Members of the Grand Junction Fire Department have already orchestrated a couple of Colorado River rafting accident rescues this spring. The water level of the Colorado is high and the current is swift and strong due to the significant winter snowfall and the rainfall as of late.
Regulars to the river understand how dangerous it can be when the water level is up. Stan Foster says he has floated the Colorado every week for the past seven summers. He points out that the eddies, whirlpools, and debris can be especially hazardous in the swollen river.
He and his family have also witnessed their share of mishaps. Foster says he probably comes to the aid of five to ten people every summer. The individuals who usually end up needing assistance are the ones who try to use lightweight inflatable pool toys to navigate the river. Foster and his family say they are willing to pay a little extra for heavy duty canvas-wrapped floats that they can pull behind their pontoon boat.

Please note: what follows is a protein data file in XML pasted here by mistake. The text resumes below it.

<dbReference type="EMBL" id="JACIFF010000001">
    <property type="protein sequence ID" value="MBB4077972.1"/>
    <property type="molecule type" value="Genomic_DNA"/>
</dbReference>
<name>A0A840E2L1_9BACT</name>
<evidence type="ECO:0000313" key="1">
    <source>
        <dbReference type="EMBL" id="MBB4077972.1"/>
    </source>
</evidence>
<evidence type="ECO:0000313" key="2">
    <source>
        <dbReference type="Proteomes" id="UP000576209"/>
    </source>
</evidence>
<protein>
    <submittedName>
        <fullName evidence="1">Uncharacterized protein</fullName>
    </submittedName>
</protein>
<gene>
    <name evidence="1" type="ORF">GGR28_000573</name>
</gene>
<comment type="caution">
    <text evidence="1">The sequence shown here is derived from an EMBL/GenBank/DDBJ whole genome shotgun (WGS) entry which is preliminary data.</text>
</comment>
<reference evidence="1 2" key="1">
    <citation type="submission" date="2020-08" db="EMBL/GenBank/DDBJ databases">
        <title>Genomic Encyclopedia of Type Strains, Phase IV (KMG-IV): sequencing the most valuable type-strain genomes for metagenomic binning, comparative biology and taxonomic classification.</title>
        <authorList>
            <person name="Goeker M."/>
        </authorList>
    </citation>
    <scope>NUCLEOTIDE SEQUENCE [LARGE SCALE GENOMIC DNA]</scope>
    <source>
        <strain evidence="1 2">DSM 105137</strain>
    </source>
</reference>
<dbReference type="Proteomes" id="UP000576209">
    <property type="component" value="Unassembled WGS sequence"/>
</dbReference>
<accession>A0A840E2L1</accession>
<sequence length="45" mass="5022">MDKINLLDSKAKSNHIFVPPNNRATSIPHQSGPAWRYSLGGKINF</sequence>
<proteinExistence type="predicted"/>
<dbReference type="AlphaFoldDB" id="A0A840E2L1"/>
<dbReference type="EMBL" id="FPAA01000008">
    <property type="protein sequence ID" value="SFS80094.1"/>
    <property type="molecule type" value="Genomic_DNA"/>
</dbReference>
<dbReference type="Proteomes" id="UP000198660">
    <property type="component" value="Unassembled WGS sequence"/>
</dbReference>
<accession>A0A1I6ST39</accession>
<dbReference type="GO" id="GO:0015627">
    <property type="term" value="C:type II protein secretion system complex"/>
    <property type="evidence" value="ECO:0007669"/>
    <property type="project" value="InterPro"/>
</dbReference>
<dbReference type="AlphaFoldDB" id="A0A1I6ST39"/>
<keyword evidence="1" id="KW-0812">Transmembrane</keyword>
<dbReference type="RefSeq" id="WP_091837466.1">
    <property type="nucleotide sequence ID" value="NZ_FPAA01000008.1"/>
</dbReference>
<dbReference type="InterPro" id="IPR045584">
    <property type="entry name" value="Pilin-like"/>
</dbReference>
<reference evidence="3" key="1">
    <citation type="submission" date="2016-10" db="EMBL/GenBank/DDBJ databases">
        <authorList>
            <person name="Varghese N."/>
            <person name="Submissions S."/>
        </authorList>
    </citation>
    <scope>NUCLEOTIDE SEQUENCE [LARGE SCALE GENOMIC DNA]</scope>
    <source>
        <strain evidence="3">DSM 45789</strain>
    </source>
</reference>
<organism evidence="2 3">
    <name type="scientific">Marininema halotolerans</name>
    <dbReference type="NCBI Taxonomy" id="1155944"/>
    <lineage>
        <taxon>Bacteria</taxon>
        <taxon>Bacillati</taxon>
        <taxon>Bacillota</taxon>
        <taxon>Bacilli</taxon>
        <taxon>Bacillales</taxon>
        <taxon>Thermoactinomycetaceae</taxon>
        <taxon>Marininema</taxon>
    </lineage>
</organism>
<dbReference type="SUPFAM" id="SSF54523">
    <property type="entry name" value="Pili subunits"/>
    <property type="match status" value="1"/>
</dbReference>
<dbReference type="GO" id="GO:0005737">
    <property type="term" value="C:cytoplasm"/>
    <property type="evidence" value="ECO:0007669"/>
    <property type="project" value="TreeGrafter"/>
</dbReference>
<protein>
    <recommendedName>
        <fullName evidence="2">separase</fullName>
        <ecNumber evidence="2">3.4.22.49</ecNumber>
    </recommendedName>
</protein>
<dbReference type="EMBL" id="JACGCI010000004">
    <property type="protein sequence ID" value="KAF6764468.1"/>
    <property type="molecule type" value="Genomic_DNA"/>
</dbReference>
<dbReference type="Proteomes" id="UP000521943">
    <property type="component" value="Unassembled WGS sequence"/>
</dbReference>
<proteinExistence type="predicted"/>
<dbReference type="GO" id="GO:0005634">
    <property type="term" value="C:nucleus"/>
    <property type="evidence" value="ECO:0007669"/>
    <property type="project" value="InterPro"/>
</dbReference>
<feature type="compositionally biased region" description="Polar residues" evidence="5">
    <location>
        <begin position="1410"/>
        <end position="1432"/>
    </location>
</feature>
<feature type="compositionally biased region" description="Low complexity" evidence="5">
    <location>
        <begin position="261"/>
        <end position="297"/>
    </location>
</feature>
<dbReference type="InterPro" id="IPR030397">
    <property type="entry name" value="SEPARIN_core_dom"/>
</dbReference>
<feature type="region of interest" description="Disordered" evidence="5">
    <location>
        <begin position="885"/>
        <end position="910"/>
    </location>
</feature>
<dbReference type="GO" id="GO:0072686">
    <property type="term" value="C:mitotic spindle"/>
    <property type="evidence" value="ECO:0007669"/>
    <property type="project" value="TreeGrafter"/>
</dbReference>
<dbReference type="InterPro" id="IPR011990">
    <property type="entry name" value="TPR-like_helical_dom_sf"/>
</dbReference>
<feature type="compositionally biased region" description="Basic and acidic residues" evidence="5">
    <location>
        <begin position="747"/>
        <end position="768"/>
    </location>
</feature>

The GJFD’s, Sean Hazelhurst says safety is a must while on the river. People should enter the water only where they are familiar with the area. He says the first rule of safety is to always wear a life jacket, and before heading to the river, tell someone where you are going and what time you plan to return home.
He also adds that the GJFD implements additional water rescue training for its personnel. Members of every team are confident in their skills and ready to make a water rescue of injured people if necessary.
Last year, the GJFD made 25 river rescues- most of which were preventable.
The Colorado River is not the only one to witness rafting accidents this spring. Already, Colorado has registered whitewater rafting fatalities on the Arkansas, Poudre, Animas, Colorado, and Clear Creek rivers. Two others died when their rafts overturned in the Westwater Canyon section of the Colorado River just across the Utah border.
Such an early wave of fatalities serves as a sobering reminder of the inherent dangers of using the rivers and the need to take appropriate precautions every time you do so, but especially under recent weather conditions.
For up-to-date water heights, discharge, and temperature for several different areas of the Colorado River, check the United States Geological Survey’s website.
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